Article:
7. 7. Content inventory <ul><li>Five key content analysis factors: </li></ul><ul><ul><li>Volume </li></ul></ul><ul><ul><ul><li>What you can delete? </li></ul></ul></ul><ul><ul><li>Complexity </li></ul></ul><ul><ul><li>Quality/reusability </li></ul></ul><ul><ul><ul><li>How much work will be required to update “old” content? </li></ul></ul></ul><ul><ul><li>Delta between current and future-state content structure/information architecture and overall CMS functionality </li></ul></ul><ul><ul><li>Content owner availability and skill level </li></ul></ul>
  8. 8. Content inventory (cont.) <ul><li>Develop a “migration map” showing old-to-new file structure, directory structure and permissions (“where”) </li></ul><ul><li>Make sure to note which content sets are not to be migrated </li></ul><ul><li>Note where content owner permissions and usability of authoring environment necessitate changes in CMS administrative structure/folder hierarchy </li></ul><ul><li>Incorporate any changes to file and directory naming into migration map </li></ul>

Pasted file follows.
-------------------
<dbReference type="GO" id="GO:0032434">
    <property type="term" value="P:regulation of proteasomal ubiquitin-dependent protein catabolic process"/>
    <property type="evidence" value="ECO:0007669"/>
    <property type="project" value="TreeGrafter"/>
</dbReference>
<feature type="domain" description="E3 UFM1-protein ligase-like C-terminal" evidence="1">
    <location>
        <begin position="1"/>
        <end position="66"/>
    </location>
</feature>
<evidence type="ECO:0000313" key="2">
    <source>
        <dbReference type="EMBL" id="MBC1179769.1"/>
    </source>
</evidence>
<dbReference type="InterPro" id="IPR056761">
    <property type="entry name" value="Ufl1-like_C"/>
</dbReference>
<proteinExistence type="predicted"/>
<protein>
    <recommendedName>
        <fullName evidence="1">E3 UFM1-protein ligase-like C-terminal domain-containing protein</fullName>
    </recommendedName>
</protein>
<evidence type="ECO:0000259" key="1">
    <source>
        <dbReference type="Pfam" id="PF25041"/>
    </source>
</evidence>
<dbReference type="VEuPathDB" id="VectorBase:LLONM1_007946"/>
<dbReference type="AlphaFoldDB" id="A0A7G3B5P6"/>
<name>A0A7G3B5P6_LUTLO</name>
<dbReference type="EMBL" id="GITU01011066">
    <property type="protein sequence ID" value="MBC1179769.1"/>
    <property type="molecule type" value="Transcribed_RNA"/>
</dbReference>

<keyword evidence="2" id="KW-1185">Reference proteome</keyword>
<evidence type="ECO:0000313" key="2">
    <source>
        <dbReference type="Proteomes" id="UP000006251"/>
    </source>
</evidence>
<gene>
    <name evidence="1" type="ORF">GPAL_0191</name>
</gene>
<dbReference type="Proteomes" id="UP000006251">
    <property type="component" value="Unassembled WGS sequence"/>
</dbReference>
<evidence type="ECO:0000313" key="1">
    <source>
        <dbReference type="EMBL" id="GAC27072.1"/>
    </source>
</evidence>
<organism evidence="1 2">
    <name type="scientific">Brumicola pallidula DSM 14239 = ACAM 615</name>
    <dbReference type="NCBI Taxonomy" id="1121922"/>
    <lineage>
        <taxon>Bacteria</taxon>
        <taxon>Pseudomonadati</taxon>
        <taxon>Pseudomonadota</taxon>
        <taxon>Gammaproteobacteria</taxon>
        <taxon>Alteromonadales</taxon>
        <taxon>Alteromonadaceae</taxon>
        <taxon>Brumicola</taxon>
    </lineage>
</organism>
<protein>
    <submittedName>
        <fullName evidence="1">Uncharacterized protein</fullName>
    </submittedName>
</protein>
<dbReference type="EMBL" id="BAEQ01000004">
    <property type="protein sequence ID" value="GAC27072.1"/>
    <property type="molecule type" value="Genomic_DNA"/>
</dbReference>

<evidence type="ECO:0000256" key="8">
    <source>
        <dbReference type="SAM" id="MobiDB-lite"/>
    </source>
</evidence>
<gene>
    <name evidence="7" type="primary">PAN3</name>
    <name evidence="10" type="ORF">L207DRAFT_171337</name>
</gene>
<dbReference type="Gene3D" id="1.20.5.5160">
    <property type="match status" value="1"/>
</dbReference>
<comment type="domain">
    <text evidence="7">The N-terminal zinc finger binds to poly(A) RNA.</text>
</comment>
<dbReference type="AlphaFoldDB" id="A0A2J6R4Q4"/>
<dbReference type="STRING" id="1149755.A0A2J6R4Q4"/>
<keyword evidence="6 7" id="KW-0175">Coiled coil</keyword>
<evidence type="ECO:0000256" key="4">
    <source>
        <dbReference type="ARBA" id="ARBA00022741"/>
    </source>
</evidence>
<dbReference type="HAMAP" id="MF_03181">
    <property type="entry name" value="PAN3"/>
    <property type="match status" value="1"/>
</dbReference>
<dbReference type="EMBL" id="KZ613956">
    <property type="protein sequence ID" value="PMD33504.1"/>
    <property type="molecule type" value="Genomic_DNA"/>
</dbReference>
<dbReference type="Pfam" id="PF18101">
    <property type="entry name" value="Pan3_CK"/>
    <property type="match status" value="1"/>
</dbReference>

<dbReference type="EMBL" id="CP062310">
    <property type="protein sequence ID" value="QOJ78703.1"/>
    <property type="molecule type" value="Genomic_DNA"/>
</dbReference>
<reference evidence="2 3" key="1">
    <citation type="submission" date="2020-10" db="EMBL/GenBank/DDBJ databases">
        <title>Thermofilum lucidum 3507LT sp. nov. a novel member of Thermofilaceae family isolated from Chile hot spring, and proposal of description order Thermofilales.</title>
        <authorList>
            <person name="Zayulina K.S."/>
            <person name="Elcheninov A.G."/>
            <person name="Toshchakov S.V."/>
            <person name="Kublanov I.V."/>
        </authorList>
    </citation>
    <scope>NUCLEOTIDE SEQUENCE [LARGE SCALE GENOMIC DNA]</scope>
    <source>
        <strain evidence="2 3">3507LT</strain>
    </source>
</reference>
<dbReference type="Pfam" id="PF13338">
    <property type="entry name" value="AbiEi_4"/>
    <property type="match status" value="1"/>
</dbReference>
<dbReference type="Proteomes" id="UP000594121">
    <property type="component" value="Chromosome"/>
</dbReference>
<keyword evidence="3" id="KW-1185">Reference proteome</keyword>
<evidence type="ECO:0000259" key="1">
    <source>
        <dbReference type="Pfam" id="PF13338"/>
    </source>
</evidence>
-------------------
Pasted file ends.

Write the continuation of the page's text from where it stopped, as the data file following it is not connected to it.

9. 9. Migration strategy <ul><li>Automate it - unless your site is very small </li></ul><ul><li>You may need to manually migrate pages that are anomalies or are highly complex </li></ul><ul><li>Allow extra time for honing migration scripts and checking/re-checking content quality post-migration </li></ul><ul><li>Involve business owners in approving quality of content post-migration; IT likely defines success differently than the business! </li></ul><ul><li>Allow time for migration script “hiccups” and manual movement of some files within new directories </li></ul>
  10. 10. Migration strategy (cont.) <ul><li>Plan for some amount of content clean-up post-migration, and have resources available for: </li></ul><ul><ul><li>Reformatting </li></ul></ul><ul><ul><li>Checking links </li></ul></ul><ul><ul><li>Verifying styles (i.e., if style is not correctly applied to content, either manually correcting or flagging pages for recoding) </li></ul></ul><ul><ul><li>Reviewing content location (in CMS) and file names </li></ul></ul><ul><ul><li>Applying metadata as needed </li></ul></ul><ul><li>Content “QA-ers” may be in-house or relatively inexpensive contract/temporary labor </li></ul>